The Canal Winchester Times

Resident returns from Peace Corps stint

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A month and a half after returning to the United States from Senegal, Peace Corps volunteer Karin Nordstrom said being back is bittersweet.

The Canal Winchester resident spent the last two years in Senegal working to improve health care for local villagers.

"It's bittersweet to be back. I mean it's nice that things are so easy here, like just getting in the car and going to get things you want," Nordstrom said.

"But I miss the people I worked with, and even when I call them it's not the same. The Malinke language is punctuated by pauses where you just sit in silence with each other, and that's not natural on a phone conversation, because you can't see the other person."

Nordstrom split her time between larger cities such as Dakar and a pair of smaller villages. She also split her communications between three languages: Malinke, French and English, which she said was a "secret" language with the other Peace Corps volunteers since very few Senegalese spoke it.

Nordstrom worked on health-care initiatives while being immersed in the local culture and acting as an example of American values.

"I was a preventative health volunteer trying to increase participation in public health initiatives," Nordstrom said. "The first year, I spent a lot of my time working on an initiative to reduce mercury-related issues. Most people in the villages worked in the artisanal gold mine where they used mercury, not because it was necessary, but because it was the cheapest way of operating the mine. So we taught people how to avoid direct contact with it or breathing it in."

According to Nordstrom, the mining operations present a number of challenges to public health. But despite the long hours and poor working conditions, it is the most profitable work for villagers.

"Another project I worked on was securing funding for six community health workers who are respected members of the community, who live there and are taught how to recognize different types of infections and are a first line of defense," Nordstrom said. "Because they are respected community members, people are more willing to listen to them when they see something that needs to be treated, and are more likely to use the health system."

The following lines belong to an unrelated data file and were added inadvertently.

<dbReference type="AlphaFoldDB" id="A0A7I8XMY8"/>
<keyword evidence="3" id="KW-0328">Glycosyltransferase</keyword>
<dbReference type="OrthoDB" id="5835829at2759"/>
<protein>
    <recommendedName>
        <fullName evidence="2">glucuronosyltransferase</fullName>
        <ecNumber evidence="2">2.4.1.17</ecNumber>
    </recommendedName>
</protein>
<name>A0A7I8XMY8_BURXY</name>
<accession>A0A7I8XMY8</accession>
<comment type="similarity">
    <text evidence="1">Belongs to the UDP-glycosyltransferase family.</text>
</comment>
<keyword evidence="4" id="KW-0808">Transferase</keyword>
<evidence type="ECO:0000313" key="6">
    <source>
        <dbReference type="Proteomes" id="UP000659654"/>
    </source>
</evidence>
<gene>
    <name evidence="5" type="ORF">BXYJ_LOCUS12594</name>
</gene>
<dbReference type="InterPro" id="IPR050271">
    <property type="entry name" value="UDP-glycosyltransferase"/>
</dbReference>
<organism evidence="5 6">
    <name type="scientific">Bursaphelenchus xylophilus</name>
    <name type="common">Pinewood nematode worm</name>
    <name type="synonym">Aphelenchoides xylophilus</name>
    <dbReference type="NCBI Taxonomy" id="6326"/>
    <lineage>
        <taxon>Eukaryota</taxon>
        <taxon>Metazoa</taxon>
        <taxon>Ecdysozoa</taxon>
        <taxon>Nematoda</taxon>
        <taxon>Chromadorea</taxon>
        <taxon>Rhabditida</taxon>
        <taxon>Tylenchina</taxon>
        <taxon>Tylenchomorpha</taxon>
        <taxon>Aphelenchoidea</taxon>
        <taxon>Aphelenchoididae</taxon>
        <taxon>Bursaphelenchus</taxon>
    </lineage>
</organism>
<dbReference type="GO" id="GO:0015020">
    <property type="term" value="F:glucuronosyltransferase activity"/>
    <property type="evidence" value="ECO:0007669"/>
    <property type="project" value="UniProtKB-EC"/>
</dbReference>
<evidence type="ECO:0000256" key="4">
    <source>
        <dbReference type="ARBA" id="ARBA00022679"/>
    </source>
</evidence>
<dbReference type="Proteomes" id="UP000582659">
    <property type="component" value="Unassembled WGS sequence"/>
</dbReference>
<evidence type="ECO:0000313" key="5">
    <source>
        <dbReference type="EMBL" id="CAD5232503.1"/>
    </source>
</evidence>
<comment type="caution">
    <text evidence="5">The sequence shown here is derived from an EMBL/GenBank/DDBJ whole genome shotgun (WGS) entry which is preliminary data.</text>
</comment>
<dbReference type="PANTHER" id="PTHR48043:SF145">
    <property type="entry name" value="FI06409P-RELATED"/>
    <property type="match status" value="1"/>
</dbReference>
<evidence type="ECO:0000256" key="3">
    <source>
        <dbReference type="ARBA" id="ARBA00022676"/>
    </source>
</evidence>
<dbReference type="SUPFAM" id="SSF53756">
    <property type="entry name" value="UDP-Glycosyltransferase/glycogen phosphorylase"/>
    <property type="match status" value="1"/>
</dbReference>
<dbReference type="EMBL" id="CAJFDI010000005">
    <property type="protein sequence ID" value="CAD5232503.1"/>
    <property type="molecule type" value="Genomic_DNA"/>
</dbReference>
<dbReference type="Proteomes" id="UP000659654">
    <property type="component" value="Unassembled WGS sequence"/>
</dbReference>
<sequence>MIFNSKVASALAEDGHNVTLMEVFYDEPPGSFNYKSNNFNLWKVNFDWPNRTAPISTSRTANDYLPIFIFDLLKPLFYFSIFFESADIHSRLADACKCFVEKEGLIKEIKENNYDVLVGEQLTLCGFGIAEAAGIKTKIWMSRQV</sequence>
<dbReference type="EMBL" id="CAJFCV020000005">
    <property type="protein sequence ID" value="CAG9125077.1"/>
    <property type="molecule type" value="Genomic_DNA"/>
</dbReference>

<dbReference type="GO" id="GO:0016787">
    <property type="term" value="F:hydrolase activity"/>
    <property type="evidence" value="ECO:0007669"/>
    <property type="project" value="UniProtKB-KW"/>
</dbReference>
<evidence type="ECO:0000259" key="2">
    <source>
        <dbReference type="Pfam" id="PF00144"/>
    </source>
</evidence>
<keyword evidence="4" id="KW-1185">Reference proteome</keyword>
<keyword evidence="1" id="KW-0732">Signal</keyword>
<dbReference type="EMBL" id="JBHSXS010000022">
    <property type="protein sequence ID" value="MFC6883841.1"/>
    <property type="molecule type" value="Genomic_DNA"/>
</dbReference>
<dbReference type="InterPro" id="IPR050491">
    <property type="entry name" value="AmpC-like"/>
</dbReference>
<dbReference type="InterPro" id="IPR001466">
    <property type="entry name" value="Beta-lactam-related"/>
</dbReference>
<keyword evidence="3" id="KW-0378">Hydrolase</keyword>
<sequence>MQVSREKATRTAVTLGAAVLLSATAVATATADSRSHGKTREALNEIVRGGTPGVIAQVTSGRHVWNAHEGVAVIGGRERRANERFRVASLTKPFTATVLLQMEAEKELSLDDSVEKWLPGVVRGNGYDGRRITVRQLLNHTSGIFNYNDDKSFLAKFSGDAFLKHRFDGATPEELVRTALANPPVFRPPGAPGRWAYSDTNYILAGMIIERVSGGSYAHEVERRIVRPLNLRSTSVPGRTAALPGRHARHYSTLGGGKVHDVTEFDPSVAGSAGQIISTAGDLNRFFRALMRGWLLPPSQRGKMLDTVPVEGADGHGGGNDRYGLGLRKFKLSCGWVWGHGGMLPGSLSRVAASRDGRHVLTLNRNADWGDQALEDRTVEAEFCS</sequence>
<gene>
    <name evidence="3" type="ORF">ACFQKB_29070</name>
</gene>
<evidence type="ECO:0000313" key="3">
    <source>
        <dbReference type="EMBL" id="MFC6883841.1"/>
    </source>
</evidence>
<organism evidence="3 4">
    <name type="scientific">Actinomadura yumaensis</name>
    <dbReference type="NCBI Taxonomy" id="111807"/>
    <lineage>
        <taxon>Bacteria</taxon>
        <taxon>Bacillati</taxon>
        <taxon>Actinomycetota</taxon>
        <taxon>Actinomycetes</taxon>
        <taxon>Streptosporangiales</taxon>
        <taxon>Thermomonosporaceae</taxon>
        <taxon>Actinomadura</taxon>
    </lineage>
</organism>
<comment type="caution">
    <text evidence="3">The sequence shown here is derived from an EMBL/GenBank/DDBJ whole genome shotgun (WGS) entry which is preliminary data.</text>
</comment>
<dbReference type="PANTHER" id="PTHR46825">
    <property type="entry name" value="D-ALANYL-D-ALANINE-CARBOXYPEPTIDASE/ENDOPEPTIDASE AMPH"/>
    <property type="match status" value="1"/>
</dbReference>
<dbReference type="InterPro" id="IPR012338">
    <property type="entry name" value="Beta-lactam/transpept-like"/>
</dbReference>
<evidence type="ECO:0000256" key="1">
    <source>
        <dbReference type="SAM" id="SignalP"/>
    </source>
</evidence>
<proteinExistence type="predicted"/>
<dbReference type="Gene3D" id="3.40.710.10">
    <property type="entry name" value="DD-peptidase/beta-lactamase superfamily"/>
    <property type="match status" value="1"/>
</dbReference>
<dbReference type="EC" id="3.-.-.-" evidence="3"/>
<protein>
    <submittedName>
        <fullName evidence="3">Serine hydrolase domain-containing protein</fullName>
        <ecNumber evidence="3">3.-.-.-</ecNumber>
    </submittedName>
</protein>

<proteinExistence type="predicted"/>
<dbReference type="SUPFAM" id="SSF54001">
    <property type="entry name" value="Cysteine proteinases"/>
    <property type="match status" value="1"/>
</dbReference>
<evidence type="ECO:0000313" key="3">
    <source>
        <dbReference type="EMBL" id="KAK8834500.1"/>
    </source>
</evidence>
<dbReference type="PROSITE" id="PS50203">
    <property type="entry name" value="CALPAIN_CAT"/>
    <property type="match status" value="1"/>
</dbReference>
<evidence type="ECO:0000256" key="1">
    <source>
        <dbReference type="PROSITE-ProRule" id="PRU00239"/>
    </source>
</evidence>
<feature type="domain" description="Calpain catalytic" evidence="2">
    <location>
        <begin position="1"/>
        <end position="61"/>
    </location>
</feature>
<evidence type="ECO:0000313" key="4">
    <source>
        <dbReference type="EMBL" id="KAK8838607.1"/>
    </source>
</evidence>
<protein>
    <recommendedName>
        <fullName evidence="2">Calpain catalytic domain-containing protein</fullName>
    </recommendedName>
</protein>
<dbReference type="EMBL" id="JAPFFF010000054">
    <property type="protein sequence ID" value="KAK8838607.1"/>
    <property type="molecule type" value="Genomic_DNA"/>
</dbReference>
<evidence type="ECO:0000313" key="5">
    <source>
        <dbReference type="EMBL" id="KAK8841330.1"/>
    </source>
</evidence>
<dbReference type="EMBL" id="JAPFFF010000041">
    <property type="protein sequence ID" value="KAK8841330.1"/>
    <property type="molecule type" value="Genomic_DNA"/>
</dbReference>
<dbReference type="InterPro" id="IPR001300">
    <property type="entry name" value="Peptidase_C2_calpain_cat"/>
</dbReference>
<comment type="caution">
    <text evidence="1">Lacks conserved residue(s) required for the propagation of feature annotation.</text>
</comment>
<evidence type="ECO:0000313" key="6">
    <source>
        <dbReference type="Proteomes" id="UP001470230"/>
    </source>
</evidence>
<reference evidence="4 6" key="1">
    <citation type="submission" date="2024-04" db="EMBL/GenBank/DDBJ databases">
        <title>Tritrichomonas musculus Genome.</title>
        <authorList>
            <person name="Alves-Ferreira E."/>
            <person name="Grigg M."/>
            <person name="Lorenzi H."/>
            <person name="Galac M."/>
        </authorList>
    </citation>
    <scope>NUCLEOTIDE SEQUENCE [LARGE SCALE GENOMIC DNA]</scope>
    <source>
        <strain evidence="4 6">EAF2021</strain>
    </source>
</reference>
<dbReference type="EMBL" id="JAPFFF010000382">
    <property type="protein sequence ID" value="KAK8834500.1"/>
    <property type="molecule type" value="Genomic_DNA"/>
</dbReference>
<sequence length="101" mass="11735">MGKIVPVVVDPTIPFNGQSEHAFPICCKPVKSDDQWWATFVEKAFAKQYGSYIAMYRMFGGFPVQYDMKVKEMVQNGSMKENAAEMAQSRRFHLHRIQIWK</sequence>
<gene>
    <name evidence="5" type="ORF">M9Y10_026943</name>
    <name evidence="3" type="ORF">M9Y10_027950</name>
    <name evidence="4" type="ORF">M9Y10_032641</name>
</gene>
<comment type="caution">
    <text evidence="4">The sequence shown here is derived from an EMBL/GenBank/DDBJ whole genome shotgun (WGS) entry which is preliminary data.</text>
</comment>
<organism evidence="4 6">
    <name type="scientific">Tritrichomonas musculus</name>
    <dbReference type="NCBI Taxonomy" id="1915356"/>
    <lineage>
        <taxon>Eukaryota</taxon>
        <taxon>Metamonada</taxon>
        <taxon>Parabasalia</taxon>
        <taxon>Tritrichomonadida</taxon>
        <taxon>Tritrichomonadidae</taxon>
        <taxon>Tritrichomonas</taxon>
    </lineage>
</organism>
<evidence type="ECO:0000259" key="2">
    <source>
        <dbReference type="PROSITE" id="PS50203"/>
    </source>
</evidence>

Through the Peace Corps, Nordstrom sourced funds for these volunteers to provide them with pay during their training, which took them away from their mining jobs.

Other initiatives Nordstrom was involved in included fighting malaria, and gender-equality programming.

Since the Peace Corps began in 1961, more than 200,000 people have volunteered with the service organization. Nearly 300 Ohioans just finished their two years of international service this summer.

Nordstrom said anyone interested in taking on the challenge of volunteering should leave their preconceived notions at home, and relearn the meaning of the word flexibility.

"The Peace Corps stresses flexibility and sense of humor, and one of the first things you figure out is that the sense of humor isn't about being able to laugh at things around you, but being able to be the butt of other people's jokes," Nordstrom said.

"You have to be extremely flexible to things being done in a different way than they might be here, and happening on a different schedule than you might have."

Nordstrom, who graduated from Ohio State University prior to joining the Peace Corps, will return to the school's graduate program in law.

"I have to say, my experience was made by the people I worked with, and it was those people who made these projects successful. I was merely the facilitator," she said.

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